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Ode to Zoloft

by Betsy Jones

My baby boy was 4 months old (after being born 6 weeks early and a scary NICU stay that made us unexpectedly freaked out about “germs”) when the COVID shut down happened. 

We’d already had a very rocky start, which you can hear about on the podcast. We were just starting to get our footing as parents and less afraid, and the world told us to shut down our business and isolate. Our support system of family and friends had been absolutely crucial in dealing with our shock from his birth, and now we had to essentially cut them out. COVID was hard for everyone in their own ways, and our way was being alone with a newborn 24-7 and trying to reinvent our business to stay afloat, at the same time. Needless to say, the past 4 months + had been a lot for me, and there were a lot of tears.

I felt like I was drowning. During pregnancy I’d asked my doctor if I should be worried about PPD because I was already feeling so miserable emotionally during my pregnancy. She mentioned that we could start medication immediately and I essentially responded with a “hell no”. I often describe my “best self” version as “hippie Betsy”. Through living in California for 6 years, having friends from all over the country, and time traveling overseas on and off for 4 years, I developed a pretty “zoomed out” lens on life. Moving back to Texas challenged that girl, but I’ve worked hard to stay anchored to her. Part of that girl includes being very self reflective and doing the work to understand my feelings. The idea of medicating was completely off the table, as it essentially went against everything I believed about pharmaceutical intervention and mental health healing.

But remember, then the birth experience happened and then COVID. So I was starting to consider it again.  I told my husband one evening “I just need some relief”. He shared most of my beliefs about medication and was also pretty against the idea of me starting. But I was becoming less and less present with our son, more and more frustrated at day to day parenting tasks and crying AT EVERYTHING. Not to mention I felt like I was picking fights with him constantly and half the time I wasn’t honestly even sure what they were about. So in true desperation and protectiveness of my family, I decided to get on Zoloft. I honestly don’t remember much about when I started feeling better, I think because my memories of those days are just regular-life level memories. It wasn’t impactful the way the pain was. At some point I started truly melting into my son and how his sweet laugh made me feel, gained the ability to just chat with my husband, and most notably of all I started laughing. My husband completely shifted on his views when he saw the clarity it allowed me to have.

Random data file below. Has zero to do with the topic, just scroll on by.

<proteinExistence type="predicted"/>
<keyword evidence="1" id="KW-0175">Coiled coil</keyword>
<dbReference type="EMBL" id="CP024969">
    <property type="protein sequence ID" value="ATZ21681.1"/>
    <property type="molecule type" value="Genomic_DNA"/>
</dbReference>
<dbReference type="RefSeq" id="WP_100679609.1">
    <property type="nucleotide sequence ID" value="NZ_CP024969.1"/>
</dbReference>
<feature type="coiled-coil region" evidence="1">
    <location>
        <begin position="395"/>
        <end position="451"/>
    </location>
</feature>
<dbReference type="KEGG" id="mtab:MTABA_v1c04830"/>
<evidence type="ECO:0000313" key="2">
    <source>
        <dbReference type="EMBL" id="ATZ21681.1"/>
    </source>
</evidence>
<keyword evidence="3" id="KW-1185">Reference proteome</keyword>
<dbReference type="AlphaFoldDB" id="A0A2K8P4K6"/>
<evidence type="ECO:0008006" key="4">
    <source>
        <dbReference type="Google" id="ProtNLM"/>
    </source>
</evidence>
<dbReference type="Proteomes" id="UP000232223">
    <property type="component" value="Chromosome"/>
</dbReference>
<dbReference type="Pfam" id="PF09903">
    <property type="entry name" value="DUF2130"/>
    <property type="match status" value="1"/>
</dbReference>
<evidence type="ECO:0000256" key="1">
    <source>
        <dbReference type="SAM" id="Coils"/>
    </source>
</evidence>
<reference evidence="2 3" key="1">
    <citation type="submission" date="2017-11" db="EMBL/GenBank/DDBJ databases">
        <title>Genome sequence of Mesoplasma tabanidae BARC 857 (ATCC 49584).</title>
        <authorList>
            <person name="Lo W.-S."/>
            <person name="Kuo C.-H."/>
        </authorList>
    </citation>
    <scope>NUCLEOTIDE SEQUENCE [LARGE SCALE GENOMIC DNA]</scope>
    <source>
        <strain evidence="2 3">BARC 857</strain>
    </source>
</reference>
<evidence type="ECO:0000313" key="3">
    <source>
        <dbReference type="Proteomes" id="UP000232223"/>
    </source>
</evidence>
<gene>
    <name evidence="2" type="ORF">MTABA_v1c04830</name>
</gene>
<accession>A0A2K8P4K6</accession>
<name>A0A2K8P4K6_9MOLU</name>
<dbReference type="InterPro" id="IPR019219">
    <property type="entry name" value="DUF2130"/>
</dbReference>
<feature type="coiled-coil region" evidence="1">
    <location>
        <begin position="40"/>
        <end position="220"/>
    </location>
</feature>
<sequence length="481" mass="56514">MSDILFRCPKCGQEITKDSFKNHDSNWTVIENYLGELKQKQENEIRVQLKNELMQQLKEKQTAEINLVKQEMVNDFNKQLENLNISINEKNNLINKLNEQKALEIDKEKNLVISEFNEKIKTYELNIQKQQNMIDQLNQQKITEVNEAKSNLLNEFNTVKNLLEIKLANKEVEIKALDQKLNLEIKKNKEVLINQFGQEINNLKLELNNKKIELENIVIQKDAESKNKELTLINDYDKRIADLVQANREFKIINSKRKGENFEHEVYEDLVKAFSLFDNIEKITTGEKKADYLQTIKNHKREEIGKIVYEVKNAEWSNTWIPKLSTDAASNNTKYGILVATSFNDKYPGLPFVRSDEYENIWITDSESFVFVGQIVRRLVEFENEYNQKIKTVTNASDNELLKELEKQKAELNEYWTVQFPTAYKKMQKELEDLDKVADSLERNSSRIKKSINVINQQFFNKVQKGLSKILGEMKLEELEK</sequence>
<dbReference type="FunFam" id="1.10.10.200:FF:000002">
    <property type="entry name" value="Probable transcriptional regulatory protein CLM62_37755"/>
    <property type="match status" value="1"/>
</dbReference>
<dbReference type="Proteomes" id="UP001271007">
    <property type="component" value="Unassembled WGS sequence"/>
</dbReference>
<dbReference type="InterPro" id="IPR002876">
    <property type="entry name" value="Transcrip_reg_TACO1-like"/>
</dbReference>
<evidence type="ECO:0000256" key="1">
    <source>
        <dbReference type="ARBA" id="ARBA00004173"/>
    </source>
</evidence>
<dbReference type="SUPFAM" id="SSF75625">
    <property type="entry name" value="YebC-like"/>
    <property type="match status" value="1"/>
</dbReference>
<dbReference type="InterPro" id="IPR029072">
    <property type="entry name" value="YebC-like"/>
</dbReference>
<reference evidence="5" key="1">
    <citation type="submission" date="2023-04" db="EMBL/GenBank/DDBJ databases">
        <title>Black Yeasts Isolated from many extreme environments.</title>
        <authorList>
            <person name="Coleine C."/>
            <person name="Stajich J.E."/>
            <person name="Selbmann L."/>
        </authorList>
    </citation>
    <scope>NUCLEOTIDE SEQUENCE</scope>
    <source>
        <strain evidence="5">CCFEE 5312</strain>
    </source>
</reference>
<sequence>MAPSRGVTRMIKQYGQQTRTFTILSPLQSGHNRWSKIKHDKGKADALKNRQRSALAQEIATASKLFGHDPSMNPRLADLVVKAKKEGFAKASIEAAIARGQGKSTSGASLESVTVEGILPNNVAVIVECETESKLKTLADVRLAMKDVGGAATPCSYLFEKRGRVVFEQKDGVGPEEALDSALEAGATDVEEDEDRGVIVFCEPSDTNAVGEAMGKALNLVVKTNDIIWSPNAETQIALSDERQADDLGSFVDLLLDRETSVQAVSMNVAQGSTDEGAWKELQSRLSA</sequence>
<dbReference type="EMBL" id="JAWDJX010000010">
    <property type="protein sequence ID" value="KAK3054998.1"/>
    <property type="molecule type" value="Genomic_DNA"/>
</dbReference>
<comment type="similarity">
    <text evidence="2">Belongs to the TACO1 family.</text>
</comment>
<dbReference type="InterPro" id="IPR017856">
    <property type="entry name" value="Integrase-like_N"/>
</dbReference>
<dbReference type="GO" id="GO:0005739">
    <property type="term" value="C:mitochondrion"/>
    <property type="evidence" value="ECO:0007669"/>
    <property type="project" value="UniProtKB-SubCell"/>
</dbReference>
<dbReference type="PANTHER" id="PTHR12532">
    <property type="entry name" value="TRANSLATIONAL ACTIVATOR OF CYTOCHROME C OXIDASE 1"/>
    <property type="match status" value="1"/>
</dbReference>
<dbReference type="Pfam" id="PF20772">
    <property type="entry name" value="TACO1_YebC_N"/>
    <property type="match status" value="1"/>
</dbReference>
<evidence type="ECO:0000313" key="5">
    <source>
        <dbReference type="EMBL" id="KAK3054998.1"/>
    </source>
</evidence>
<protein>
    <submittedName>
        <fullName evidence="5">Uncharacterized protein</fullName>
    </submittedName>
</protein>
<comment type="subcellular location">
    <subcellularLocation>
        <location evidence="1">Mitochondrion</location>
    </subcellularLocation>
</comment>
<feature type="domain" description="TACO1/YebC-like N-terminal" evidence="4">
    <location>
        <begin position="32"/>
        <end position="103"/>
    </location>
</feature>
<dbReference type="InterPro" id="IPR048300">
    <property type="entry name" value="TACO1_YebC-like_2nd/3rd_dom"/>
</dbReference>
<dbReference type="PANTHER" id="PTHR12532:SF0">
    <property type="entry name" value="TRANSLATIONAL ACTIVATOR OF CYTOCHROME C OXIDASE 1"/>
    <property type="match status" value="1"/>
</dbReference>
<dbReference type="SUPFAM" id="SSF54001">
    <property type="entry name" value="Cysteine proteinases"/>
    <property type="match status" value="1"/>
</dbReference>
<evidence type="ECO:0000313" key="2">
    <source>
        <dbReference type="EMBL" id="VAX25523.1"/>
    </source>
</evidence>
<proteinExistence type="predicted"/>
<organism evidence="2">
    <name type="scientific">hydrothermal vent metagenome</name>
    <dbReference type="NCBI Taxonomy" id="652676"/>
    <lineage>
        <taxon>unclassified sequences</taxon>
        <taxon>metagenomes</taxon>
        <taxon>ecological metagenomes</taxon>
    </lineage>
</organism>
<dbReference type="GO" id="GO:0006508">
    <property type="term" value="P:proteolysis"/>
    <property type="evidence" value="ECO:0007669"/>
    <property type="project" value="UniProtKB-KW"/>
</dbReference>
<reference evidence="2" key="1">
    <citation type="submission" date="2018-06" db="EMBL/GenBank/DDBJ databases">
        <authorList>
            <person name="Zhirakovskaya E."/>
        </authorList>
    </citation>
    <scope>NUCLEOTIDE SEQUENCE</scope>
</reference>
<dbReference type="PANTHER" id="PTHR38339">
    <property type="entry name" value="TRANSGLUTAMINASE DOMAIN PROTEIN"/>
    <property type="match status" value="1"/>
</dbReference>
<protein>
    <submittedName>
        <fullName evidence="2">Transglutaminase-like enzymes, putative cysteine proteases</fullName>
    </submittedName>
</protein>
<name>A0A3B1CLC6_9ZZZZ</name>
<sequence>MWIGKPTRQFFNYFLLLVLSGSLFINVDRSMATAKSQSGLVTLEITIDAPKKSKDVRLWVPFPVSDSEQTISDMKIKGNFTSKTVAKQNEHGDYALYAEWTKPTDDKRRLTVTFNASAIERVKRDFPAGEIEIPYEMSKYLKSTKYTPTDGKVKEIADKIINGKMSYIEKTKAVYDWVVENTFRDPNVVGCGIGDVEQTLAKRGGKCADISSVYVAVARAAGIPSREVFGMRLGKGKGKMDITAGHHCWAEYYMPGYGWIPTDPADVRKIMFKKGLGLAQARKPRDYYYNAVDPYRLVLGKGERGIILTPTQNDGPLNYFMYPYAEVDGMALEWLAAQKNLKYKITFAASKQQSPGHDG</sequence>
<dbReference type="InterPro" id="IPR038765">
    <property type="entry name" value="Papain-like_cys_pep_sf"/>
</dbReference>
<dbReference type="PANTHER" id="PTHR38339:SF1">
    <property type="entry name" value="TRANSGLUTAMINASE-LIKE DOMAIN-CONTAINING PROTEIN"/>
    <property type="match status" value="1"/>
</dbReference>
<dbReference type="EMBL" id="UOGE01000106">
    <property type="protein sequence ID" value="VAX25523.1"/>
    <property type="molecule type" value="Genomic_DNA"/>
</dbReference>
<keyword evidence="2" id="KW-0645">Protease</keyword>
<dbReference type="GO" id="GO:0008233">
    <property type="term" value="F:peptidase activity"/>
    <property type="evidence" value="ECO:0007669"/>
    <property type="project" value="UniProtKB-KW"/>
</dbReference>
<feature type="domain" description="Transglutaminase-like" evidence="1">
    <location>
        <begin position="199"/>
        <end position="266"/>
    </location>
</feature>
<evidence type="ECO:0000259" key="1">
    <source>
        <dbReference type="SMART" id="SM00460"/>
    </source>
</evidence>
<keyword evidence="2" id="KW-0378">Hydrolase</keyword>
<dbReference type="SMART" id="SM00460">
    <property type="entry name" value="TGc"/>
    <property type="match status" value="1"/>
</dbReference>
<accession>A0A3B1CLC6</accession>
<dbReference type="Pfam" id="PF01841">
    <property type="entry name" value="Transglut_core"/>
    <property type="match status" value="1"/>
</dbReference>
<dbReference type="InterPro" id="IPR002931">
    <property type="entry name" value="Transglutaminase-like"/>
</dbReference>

My next step was to reach out to a therapist recommended by a friend. It was important to me that if I was getting on medication it wouldn’t mean that I didn’t have to “do the work”. I had dabbled in Better Help before and really enjoyed having someone impartial to help filter my thoughts. Still, the shoe didn’t totally fit. I gave it another try with Jess Durando of Mama Method Wellnness out of trust that my friend was so much like me that it had to be a better fit and BOY was it. Plus, she offered phone calls which was a great way for me to get outside and go on a walk while chatting with her. Jess helped me through a lot of deeper inner questions about my own purpose outside of being a mom, although it felt like my most cherished purpose, and daily habits that were hurting me. I started to feel incredibly clear on my own actions and even get ahead of meltdowns with the ability to rationalize. When I told her about my guilt for resorting to medication and the self judgment I was experiencing, she told me “it’s just a tool in your toolbox”. She helped me realize that getting that relief was ok, and self care is typically multi faceted. Getting on the Zoloft then starting my sessions with her allowed me to work through things with a clear enough mind to not drown in the emotion and lose sight of the facts.

Always look at your “why”. My why for avoiding meds had nothing to do with my desire to heal. I was able to still do the work with a therapist, which is the most long lasting fix of all, but used the “tool” of Zoloft to allow me the ability to work. If you’re struggling with Postpartum Depression or Anxiety (which are different by the way; mine was more anxiety) or just need relief, search until you find it. If you are only avoiding trying medication because of self judgment, please hear me when I say that self judgment is the most wasteful way you can spend your time and energy. Allow yourself to live, and open your mind to being wrong. Imagine being with your kids with no distracting thoughts going on! No worry about the stuff you’re not getting done. No racing thoughts as you try to fall asleep. Your experience is for sure different from mine, and talking to your doctor is always step one. But don’t you (the person who MADE A HUMAN and likely keeps the ship afloat) deserve relief?

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